FIG. 20 illustrates another apparatus for carrying out the method in accordance with the invention. The illustrated apparatuses is provided with microwave plasma source. The apparatus has a vacuum chamber 50 which is in communication with and is to be made vacuous by a vacuum pump 51. A part of the vacuum chamber 50 defines a plasma chamber 52 surrounded with a plurality of magnets 53. A voltage supply 54 provides microwave electric power with plasma source in the plasma chamber 52. Within the vacuum chamber 50 is disposed a support plate 55 on which a specimen 56 such as a semiconductor substrate is placed just below the plasma chamber 52. It should be noted that the specimen 56 is not disposed in the plasma chamber 52, but disposed outside the plasma chamber 52. A voltage supply 57 is in communication with the support plate 55, and thus supplies high frequency voltage with the support plate 55. As a result, a bias voltage can be applied to the specimen 56 through the support plate 55 from the voltage supply 57. The support plate 55 is also in communication with a temperature controller 58, and thus is able to be heated or cooled to a desired temperature. A gas container 59 is in fluid communication with the vacuum chamber 50, and thus supplies carbon fluoride gas such as CF4, C2 F6, C3 F8 and C4 F8 into the vacuum chamber 50.

The apparatus operates in the same way as the apparatus illustrated in FIG. 19.

In a conventional parallel flat plate type plasma generator, an amorphous carbon film is deposited on condition that total gas flow rate is kept to be 50 sccm, and high frequency electric power (13.56 MHz) of 200 W is applied to a mixture gas of CF4 and CH4. FIG. 21 shows a relationship between deposition speed and gas flow rate, and FIG. 22 shows a relationship between a dielectric constant of an amorphous carbon film and gas flow rate both in a conventional apparatus. The deposition speed and dielectric constant (1 MHz) of an amorphous carbon film vary in dependence on mixture rate of plasma source, and thus vary as shown in FIGS. 13 and 14. R is possible to obtain an amorphous carbon film having a dielectric constant smaller than 3 even by a conventional apparatus, however, the conventional apparatus provides only low deposition speed, which poses a problem of a small throughput.

Since it is considered that the use of highly densified plasma would increase an amount of radicals contributing to deposition with the result of higher deposition speed, the inventor had deposited an amorphous carbon film through the use of highly densified plasma generated by helicon waves. There was used 100 sccm of CF4 gas and C2 F6 gas, respectively, as plasma source which was diluted with hydrogen gas (H2). High frequency electric power (13.56 MHz) used for producing helicon waves was fixed at 2 kW. The temperature of the support plate was cooled down to 50 degrees centigrade.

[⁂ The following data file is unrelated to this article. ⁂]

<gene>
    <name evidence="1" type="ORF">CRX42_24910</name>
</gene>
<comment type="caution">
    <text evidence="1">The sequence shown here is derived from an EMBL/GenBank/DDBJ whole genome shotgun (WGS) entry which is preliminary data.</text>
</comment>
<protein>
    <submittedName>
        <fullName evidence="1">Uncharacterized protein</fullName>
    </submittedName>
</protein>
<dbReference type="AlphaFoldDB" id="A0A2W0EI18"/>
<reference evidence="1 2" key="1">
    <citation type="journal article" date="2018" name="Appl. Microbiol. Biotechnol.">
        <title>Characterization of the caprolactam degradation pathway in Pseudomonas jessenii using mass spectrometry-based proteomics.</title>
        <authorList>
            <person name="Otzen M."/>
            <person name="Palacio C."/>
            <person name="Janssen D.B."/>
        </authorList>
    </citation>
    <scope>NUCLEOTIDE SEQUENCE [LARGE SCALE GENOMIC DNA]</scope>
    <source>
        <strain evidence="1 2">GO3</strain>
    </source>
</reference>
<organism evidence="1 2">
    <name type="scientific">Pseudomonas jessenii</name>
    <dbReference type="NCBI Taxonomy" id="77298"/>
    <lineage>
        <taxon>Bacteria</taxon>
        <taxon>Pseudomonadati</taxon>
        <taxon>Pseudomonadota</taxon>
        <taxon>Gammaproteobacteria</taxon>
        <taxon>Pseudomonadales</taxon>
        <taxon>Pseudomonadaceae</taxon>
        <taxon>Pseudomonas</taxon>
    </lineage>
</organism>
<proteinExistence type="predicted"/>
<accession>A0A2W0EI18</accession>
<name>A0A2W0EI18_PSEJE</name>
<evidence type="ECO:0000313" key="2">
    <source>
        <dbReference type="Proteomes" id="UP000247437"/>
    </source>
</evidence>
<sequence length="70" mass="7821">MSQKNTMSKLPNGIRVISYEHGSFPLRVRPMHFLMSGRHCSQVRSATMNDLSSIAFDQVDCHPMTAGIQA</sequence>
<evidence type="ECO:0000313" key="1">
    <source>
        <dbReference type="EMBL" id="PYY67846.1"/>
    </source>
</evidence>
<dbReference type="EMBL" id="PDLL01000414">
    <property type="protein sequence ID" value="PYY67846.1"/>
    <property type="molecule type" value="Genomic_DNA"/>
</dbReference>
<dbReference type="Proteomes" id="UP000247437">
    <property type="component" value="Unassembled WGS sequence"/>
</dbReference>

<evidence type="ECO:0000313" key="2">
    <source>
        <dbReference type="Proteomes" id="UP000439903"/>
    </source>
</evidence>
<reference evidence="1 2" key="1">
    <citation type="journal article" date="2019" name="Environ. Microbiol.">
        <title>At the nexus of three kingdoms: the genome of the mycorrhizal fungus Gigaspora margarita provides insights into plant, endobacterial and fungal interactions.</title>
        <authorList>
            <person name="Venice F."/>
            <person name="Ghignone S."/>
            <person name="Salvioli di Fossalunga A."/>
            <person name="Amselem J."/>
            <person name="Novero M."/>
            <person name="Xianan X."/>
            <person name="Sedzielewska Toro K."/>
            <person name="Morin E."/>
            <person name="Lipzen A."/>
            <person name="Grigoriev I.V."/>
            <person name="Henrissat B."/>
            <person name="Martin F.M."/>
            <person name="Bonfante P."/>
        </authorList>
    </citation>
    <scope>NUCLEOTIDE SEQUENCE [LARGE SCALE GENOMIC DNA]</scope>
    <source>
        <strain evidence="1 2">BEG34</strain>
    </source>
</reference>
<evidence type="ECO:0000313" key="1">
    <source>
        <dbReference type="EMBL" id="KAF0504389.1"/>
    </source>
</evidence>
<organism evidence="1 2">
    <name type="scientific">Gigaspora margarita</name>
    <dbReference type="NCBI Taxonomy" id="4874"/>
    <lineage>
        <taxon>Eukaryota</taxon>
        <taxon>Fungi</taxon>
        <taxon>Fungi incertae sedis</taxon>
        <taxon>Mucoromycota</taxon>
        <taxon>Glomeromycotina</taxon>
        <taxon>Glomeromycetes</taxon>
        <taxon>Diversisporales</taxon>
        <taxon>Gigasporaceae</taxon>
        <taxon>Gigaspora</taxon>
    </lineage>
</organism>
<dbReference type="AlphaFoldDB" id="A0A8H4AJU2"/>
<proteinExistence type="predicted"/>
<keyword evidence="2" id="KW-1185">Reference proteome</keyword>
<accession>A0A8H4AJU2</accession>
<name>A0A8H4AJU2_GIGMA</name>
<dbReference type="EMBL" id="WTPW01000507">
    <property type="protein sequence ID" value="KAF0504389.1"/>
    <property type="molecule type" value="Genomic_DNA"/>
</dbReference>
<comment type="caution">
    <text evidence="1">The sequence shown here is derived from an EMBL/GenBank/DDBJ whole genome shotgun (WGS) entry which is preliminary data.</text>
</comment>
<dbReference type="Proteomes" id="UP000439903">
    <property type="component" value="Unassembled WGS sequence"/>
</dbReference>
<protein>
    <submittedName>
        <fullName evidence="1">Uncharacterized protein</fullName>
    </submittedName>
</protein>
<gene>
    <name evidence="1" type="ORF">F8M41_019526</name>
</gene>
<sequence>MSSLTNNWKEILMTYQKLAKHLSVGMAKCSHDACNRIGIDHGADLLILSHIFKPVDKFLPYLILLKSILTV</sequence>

FIG. 23 shows the dependency of deposition speed on H2 flow rate. The curve 1 indicates the dependency when CF4 gas was used, while the curve 2 indicates the dependency when C2 F6 gas was used. As results of measurement, the electron density was found to be 51012 cm-3, and plasma potential was found to be 20 V. As will be understood from FIG. 23, the use of helicon plasma makes it possible to deposit a fluorinated amorphous carbon film without addition of hydrogen. That is, the deposition speeds of about 150 nm/min (curve 1) and about 300 nm/min (curve 2) were obtained when H2 flow rate is zero. (As earlier mentioned, in a conventional apparatus, when H2 flow rate was zero, the deposition speed was also zero.)

Namely, the inventor has found that the use of highly densified plasma in which a substrate is disposed separately from plasma generating region makes it possible to deposit a fluorinated amorphous carbon film consisting of carbon and fluorine atoms. In addition, the inventor has also established the method by which deposition speed of an amorphous carbon film can be increased about ten times greater than deposition speed obtained by a conventional parallel flat plate type apparatus.

The inventor had also deposited an amorphous carbon film through the use of highly densified plasma generated by microwaves. Them was used 100 sccm of CF4 gas and C2 F6 gas, respectively, as plasma source which was diluted with hydrogen gas (H2). Microwave electric power (2.45 GHz) used for producing microwaves was kept to be 2 kW. The temperature of the support plate was cooled down to 50 degrees centigrade.

FIG. 24 shows the dependency of deposition speed on H2 flow rate. The curve 1 indicates the dependency when CF4 gas was used, while the curve 2 indicates the dependency when C2 F6 gas was used. As results of measurement, the electron density was found to be 21012 cm-3, and plasma potential was found to be 16 V. As will be understood from FIG. 24, the use of microwave plasma makes it possible to deposit a fluorinated amorphous carbon film without addition of hydrogen. That is, the deposition speeds of about 100 nm/min (curve 1) and about 280 nm/min (curve 2) were obtained when H2 flow rate is zero. (As earlier mentioned, in a conventional apparatus, when H2 flow rate was zero, the deposition speed was also zero.) The deposition speed obtained when H2 flow rate is zero is smaller than the deposition speed obtained by the above mentioned helicon plasma, but is much greater than the deposition speed obtained by a conventional parallel flat plate type apparatus.